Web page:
Ready for a little Valentine themed STEM learning? Check out below with background on how to make a chocolate launching catapult! We had so much fun making, playing, and eating with this catapult! The best part was making targets with a point system. We all love a little competition, right? Yes, we even tallied the scores. This Valentine activity is loads of fun for your home and your classroom (if you dare!).
How to Make a Catapult with Kids
Supplies Needed for this Catapult Activity
- Ten craft sticks
- Fifteen standard sized rubber bands
- One thick/wide sized rubber band
- One spoon
- Chocolate morsels
Steps to Making the Catapult
- Ask the child if she knows about this mechanism. Show her pictures and ask for the purpose of catapults.
- Explain that it is an engineered machine that launches a projectile or an object that is launched into the air (typically) by force.
- Then we gathered our materials
- Then we watch this catapult video again (ha!)
- We tested our catapult by launching chocolate morsels and talked about accuracy and precision. How accurate is the catapult in hitting a target? How precise is it in hitting the target multiple times?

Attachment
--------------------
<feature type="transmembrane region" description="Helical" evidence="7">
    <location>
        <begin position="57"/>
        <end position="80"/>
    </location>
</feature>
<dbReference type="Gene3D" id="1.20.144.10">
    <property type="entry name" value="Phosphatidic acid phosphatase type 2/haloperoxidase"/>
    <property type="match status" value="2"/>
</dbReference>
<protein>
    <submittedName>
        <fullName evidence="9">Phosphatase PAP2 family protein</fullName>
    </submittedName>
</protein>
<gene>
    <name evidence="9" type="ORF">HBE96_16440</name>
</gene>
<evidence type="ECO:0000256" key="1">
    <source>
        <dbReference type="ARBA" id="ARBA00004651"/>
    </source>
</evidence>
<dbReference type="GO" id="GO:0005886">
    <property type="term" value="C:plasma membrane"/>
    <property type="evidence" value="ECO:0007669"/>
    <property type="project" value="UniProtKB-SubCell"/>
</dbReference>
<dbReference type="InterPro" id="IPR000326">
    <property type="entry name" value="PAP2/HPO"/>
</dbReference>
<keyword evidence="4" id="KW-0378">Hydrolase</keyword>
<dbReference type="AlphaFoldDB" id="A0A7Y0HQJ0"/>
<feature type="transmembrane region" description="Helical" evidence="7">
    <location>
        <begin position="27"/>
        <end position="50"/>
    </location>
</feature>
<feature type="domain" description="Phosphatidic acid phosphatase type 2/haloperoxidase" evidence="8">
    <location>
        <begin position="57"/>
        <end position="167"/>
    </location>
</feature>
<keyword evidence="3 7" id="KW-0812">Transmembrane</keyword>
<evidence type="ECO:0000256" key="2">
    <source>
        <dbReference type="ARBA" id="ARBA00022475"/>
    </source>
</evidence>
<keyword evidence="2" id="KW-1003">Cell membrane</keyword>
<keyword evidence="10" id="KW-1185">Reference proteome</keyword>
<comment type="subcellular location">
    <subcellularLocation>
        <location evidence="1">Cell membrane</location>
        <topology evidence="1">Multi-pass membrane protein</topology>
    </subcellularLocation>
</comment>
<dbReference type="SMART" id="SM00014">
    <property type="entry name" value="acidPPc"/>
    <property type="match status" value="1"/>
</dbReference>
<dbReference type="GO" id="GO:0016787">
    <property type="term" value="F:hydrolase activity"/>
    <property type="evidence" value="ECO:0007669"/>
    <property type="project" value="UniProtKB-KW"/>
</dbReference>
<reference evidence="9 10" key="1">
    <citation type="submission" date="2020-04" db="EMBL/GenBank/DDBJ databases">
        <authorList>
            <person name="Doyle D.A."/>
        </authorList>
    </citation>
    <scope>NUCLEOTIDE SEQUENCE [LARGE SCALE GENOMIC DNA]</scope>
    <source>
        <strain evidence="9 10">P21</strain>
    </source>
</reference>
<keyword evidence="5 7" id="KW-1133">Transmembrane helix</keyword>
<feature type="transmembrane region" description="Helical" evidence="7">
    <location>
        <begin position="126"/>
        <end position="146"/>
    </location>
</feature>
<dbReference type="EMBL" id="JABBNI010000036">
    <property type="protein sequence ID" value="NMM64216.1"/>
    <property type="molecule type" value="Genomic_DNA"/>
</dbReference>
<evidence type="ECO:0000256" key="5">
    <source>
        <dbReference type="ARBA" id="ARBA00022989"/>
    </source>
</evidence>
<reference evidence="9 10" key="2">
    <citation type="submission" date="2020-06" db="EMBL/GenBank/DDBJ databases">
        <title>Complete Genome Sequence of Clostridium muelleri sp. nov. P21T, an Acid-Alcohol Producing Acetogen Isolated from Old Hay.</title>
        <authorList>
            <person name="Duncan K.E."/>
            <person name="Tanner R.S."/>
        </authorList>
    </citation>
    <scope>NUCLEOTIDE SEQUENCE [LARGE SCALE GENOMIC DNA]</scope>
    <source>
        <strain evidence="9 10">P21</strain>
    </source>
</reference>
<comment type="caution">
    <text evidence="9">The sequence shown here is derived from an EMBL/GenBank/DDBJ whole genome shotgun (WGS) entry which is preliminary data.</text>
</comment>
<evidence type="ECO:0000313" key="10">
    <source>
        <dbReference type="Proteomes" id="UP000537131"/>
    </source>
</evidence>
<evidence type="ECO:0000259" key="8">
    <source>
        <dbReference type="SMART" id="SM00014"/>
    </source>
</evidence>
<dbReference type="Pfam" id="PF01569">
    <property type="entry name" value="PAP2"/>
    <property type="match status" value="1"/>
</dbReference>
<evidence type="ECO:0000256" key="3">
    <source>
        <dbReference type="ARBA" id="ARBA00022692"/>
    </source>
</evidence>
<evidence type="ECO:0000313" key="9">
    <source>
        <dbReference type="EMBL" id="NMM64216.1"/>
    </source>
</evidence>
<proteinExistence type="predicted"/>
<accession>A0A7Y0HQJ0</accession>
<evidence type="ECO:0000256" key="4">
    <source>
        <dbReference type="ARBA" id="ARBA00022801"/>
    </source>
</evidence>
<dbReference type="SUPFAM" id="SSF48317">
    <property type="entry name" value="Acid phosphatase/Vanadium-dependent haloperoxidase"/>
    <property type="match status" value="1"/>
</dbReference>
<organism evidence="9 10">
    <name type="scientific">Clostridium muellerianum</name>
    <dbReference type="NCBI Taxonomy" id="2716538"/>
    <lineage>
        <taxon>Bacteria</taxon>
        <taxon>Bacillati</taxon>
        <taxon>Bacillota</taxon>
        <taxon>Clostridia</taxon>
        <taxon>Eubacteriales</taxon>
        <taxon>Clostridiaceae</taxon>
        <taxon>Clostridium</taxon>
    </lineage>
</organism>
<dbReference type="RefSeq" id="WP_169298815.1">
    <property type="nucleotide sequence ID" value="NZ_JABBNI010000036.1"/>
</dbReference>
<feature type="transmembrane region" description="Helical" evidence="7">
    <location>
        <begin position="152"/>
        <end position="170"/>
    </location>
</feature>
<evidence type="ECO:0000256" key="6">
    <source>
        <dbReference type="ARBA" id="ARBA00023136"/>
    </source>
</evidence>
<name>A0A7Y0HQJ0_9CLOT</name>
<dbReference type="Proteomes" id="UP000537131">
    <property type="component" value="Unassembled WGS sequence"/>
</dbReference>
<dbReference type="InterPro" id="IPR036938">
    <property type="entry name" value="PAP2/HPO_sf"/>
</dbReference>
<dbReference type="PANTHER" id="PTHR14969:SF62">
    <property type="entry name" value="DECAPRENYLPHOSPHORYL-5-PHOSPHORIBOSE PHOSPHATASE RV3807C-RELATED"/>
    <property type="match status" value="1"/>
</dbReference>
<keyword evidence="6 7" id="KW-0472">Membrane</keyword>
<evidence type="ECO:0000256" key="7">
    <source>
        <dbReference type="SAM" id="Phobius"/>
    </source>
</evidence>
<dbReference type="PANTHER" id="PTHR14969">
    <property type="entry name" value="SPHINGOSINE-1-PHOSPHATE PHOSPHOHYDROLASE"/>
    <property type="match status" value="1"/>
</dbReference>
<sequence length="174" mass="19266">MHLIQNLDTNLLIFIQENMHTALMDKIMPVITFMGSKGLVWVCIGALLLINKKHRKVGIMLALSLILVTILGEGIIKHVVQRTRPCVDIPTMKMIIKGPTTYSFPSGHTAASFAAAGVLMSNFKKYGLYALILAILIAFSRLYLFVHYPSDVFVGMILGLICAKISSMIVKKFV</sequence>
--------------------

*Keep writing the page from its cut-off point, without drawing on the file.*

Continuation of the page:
- After making mistakes (part of the process), we ate a few chocolate morsels to make ourselves feel better
- We watched the video again!
- Made adjustments and launched more chocolate
- Tested our catapult and celebrated successes with eating more chocolate
- We had fun and played with the catapult by hitting random targets
Experiment Further with Catapults
- Change the weight of the object (use pom poms, ping pong balls, candy, etc)
- Change the angles; compare how angle impacts the force and precision of the launch
- Use different materials in building
- Aim for targets; when is it most precise in hitting the same target again and again with the same object?
- Record observations
- Design and build your own challenge using different materials
- Tons of AMAZING catapult activity ideas
Science Behind Catapults
Perhaps the perfect STEM activity to introduce concepts such as force, angle, motion, precision, projectile, and accuracy (to name a few keywords). The optimal angle – a three-sided polygon – for launching is 45 degrees. For young children, simply the hands’ act of building and basic introductions to terms is enough.
For older children, the learning behind the project gets much more detailed. Montessori Printshop offers a wonderful set of early childhood simple machine cards with concepts such as load, fulcrum, plane, effort, force using every day objects to describe the concept!
- Montessori Printshop offers a comprehensive overview of simple machines
- Loads of catapult ideas and activities from Sarah at Frugal Fun for Boys
- Build with K’Nex
- Children’s Books about Simple Machines
Thanks for stopping by!